The ASRock X299E-ITX/ac Motherboard Review: An 18-core No-Compromise Mini-ITXby Joe Shields on December 4, 2017 8:00 AM EST
The socket, the four SO-DIMM slots, and the PCIe slot dominate the face of the black, 10 layer board. Sticking up from the board are the two daughter boards for M.2 as well as the SATA and USB connections. The brushed aluminium chipset heatsink with the ASRock name sits below the back panel IO next to a reset CMOS switch.
The board is busy, and it has to be with the connectivity it brings to the tabl,e and its size. Mini-ITX boards are a tough component to be pleasing to the eye - due to the small size it becomes more difficult to add aesthetic touches and it is more worthwhile to have more functionality instead. To that end, the ASRock X299E-ITX/ac goes without any shrouding over the back panel IO and also does not have any RGB LEDs. There is a single RGB LED header located on the top right-hand corner above the 8-pin EPS 12V connector.
Starting off with fan headers we will find a total of three on the board, which is usual for high-end mini-ITX boards. The first, a 4-pin chassis/pump fan, is located in the upper left-hand corner above the Wi-Fi module and to the left of the VROC header. The other two 4-pin headers, for a CPU and CPU water pump, are located just above the 24-pin ATX 12V connector on the right side. These two are able to auto sense DC or PWM and adjust the control method depending on which type of fan is on the header. The CPU fan connector supports up to 1A/12W and the CPU OPT/W PUMP header is able to output 1.5A(18W).
Audio duties are handled by the latest 7.1 CH Realtek ALC1220 codec supporting Purity Sound 4 and DTS connect. EMI protection and board separation are not found on the board, however it does use Nichicon premium audio caps.
We took off the daughterboards and heatsinks to expose the 7-phase VRM. The X299E-ITX/ac uses 60A Intersil DRMos MOSFETs, premium 60A Power Chokes, and an Intersil ISL69138 7-phase PWM controller (one for the CPU, the other for memory). The 12K caps found on the Taichi and Gaming i9 are also used in this setup. The heatsink is small covered, and was warm while running. I wouldn't recommend overclocking heavily without good airflow, or I would suggest spot cooling if really pushing things.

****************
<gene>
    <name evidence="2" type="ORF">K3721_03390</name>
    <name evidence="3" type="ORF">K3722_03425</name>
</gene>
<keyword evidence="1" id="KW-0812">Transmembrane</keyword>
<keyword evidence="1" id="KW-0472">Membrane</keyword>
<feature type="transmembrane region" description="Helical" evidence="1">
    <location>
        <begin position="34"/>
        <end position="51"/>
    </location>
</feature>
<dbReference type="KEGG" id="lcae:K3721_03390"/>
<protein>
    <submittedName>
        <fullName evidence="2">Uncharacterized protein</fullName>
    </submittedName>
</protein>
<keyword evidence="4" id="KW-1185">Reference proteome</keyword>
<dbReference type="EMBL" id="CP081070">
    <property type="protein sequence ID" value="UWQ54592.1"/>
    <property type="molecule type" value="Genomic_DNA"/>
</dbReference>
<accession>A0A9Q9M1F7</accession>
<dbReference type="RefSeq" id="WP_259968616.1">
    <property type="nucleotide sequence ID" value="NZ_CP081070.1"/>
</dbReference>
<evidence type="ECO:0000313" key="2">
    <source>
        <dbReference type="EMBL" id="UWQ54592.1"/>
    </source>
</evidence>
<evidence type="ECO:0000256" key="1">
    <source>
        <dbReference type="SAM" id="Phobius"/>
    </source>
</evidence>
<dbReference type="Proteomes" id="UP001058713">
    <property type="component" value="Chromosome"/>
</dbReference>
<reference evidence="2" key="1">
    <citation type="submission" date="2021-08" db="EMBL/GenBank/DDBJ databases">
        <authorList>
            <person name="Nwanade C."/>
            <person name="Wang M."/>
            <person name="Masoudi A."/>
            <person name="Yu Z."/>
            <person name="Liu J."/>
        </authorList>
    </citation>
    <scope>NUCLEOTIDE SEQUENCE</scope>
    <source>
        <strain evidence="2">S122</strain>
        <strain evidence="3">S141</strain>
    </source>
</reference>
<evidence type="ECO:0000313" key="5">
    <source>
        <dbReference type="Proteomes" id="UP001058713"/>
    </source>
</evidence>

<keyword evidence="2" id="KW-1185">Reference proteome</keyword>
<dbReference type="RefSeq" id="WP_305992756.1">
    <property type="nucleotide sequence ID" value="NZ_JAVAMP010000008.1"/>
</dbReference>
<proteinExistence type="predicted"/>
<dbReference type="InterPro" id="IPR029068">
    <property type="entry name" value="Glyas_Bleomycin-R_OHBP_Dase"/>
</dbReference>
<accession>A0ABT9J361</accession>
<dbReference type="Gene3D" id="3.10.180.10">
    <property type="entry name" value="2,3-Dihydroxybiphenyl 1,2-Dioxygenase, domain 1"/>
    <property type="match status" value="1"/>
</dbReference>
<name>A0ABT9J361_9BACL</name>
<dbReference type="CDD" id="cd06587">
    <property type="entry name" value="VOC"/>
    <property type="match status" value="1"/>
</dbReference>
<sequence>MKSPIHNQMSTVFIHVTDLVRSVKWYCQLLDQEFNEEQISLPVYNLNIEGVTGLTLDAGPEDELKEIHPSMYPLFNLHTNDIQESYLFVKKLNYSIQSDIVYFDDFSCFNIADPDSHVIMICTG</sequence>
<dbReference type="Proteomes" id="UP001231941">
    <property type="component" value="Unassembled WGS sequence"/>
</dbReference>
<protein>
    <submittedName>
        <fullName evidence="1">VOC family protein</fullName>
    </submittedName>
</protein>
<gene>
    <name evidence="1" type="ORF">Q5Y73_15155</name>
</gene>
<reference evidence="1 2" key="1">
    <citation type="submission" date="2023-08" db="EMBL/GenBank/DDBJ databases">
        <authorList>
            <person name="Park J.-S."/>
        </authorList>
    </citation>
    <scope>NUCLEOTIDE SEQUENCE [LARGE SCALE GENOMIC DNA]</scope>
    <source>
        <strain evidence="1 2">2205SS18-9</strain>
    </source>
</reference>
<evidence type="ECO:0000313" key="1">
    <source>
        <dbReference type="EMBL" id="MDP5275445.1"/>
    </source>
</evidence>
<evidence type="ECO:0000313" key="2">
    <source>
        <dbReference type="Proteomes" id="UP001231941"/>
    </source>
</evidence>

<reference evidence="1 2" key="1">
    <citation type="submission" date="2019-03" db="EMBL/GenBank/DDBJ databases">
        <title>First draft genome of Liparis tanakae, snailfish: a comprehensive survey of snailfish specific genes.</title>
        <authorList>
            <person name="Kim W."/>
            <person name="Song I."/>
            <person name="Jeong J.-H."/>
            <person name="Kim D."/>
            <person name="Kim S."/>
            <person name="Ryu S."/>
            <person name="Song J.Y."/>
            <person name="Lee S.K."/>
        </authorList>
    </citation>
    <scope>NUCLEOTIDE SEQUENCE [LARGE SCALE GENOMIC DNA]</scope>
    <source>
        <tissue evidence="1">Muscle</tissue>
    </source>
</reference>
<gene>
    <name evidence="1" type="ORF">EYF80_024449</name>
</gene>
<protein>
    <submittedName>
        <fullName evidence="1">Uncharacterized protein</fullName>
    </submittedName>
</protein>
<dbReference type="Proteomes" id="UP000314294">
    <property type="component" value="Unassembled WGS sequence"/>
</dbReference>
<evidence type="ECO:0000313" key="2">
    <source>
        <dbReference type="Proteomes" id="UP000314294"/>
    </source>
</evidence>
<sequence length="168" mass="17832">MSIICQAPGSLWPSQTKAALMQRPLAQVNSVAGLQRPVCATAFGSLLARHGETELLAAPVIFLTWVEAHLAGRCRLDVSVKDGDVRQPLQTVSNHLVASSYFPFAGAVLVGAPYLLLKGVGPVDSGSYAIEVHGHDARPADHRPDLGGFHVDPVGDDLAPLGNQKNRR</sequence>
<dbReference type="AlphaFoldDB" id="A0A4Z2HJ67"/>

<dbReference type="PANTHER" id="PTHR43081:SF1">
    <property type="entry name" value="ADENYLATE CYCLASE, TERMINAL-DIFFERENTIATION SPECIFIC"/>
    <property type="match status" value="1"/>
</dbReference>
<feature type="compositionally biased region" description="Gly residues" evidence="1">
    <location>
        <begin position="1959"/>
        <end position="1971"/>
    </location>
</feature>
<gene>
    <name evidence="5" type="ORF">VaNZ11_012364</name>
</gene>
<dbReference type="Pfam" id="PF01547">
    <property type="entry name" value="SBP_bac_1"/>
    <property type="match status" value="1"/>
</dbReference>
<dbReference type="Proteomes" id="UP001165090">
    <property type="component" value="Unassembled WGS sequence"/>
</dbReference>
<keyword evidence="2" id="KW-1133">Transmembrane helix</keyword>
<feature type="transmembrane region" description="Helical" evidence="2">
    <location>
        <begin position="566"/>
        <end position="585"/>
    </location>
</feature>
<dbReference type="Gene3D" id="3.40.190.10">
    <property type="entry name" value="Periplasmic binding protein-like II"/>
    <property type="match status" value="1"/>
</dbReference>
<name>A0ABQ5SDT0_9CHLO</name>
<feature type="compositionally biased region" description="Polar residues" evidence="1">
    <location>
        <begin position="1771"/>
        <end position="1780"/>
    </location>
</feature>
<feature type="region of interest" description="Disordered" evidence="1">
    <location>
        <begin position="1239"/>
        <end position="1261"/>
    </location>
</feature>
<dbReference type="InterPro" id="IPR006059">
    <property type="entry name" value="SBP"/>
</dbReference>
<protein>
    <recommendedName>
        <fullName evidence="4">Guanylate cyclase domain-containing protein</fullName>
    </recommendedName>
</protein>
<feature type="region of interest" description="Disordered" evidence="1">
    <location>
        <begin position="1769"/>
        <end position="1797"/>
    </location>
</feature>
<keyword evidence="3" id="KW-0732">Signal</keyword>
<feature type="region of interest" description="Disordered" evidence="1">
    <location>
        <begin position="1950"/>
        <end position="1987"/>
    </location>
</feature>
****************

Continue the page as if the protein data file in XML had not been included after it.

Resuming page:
Looking at a top-down view of the right side, we can see the 24-pin ATX connector on the left, then on the riser card is a USB 3.0 header, six SATA ports, and a USB 2.0 header. To the right of it is the 8-pin EPS 12V plug, front panel header and RGB LED header.
The primary M.2 slot is provided by a riser card plugged into a fifth 'SO-DIMM-like' slot, similar to how ASUS uses a DDR4 slot for its M.2 riser card. The riser card has a single M.2 slot which supports both SATA and PCIe 3.0 modules up to 80mm in length. The other two slots are located on the back of the motherboard supporting only 80mm length and PCIe 3.0 x4 only modules.
The back M.2 slots are where VROC is supported.
The next image is the riser card holding the SATA ports as well as the USB 3.0 header and USB 2.0 header. This unit is mounted to the VRM heatsink via screws and plugs into the motherboard just below and to the right of the socket.
The back panel IO shows the Intel Wi-Fi module, a CMOS reset button, the USB 3.1 (10 Gbps) ports in lighter blue, four USB 3.0 ports and the two Intel NICs along with the gold-plated 5 plug audio stack with SPDIF. Not a lot of USB back here, but it is to be expected on such a small board. Normally on a board this size we might see a 3-port audio solution to save space, but ASRock has given it the full stack.
In The Box
We get the following:
- Quick Installation Guide, Support CD, I/O Shield
- 4 x SATA Data Cables
- 1 x ASRock WiFi 2.4/5 GHz Antenna
- 3 x Screws for Ultra M.2 Sockets
The included accessories are fairly sparse, however, it is enough to get running out of the box. Instructions, drivers, SATA cables, the I/O Plate, and Antenna are included.